COVID-19 Global Pandemic – preparing for the worst by focusing on self-reliance

It is always good to hope for the best but prepare for the worst by cultivating your own self-reliance.  The dominoes have begun to fall with global efforts to control the COVID-19 Global Pandemic, and we don’t know when they will stop.  Here are some suggestions to help increase your self-reliance to aid in decision making and action taking in preparing for the worst during this global pandemic.  The seriousness of the situation offers an opportunity to establish a new paradigm for yourself that will serve you now as well as in the future.  You are responsible for yourself and the results you get in life.  This experience is being forced on us but is also an opportunity to learn and right-size our lifestyle in many ways.  As we monitor the developing situation, keeping these recommendations in mind will assist in determining needed assets vs. assets that may prevent flexible deployment.

This is a good opportunity to practice

But first, let’s consider the good.  The pandemic is an opportunity allowing for personal reflection and goal formation on how you want to live your life as an individual as well as being an example of how you would like the planet to be. In other words, you can be the change that you would like to see in the world and express yourself in a fulfilling way.  As Cody Lundin states “You benefit from acting on these principles whether Armageddon happens or not.”  At a relatively low cost, you can be prepared, flexible, adaptable, and agile. So now we have an opportunity. You can also do the planet a favor by consuming on a smaller scale. Living small is one of the most responsible things you can do and ultimately makes life better as practicing minimalists say.   A happy and successful life is more of a subtraction process than adding things.  Rightsize on the right things, and stop clinging to ineffective concepts and practices.   The world is different now, we need a new way to see.  Some people update their mental models better than others, they are called survivors.” – Laurence Gonzales.  Shoring up these principles in your life will help you now and when it passes.  The information presented here are simple, core understandings that build a foundation of a paradigm that will serve you your entire lifetime.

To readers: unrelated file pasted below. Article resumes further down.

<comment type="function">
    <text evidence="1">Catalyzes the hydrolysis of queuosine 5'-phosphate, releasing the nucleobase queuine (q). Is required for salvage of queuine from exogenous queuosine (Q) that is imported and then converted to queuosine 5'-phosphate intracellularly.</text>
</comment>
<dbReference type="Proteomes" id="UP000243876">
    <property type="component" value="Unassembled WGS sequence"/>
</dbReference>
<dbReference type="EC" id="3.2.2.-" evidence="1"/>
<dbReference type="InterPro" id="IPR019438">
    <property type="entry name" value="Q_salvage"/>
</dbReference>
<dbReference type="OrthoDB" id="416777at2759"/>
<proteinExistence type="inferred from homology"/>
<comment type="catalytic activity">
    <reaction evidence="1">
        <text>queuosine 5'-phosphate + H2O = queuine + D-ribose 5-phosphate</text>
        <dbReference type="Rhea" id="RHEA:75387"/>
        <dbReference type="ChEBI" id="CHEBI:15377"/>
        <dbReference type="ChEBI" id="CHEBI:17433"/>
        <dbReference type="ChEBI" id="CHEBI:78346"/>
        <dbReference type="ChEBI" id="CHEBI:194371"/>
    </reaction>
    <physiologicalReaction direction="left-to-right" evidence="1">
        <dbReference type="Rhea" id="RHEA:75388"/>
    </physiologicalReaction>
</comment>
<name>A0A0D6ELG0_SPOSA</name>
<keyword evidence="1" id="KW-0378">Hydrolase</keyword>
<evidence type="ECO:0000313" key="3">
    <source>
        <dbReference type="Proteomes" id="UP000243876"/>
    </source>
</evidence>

The world is complex and is very hard to understand.  Mental maps are hard to create.  It is hard, if not impossible to fully understand.  The complexity of our world will not fit onto our mental stage at one time.  By focusing on our own self-reliance, we can learn and understand these principles, deploy these principles now during the pandemic, and keep our resources aligned for the next crisis which will inevitably come again one day.  Building in flexible, nimble, agile, adaptable, and general principles is a smart way to deal with an uncertain future.

Principles of simplicity  (borrowing from Cody Lundin and other sources)

Complexity breeds waste and you have no resources to waste. Conservation of resources and energy is paramount.  A spiritual collapse will occur if you overextend yourself.  Simplicity needs to rule.  Strive for simplicity in all things.  Good old common sense. The easiest and cheapest way to reduce the variables in your life or survival plan is to keep things simple.  Even simple systems behave in very complex ways and can lead to disaster.  When you begin to outfit your home with self-reliant goodies, simply purchase more of the same stuff that you packed with your portable disaster kit.

Principles of survival

Here is an interpretation of the Survival Rule of 3’s.  This is a great outline of survival principles upon which you can maintain countermeasures to prevent death.  These are basic and fundamental.

  • Immediate survival
    • In 3 seconds, you can die from panic
    • In 3 minutes, you will die without air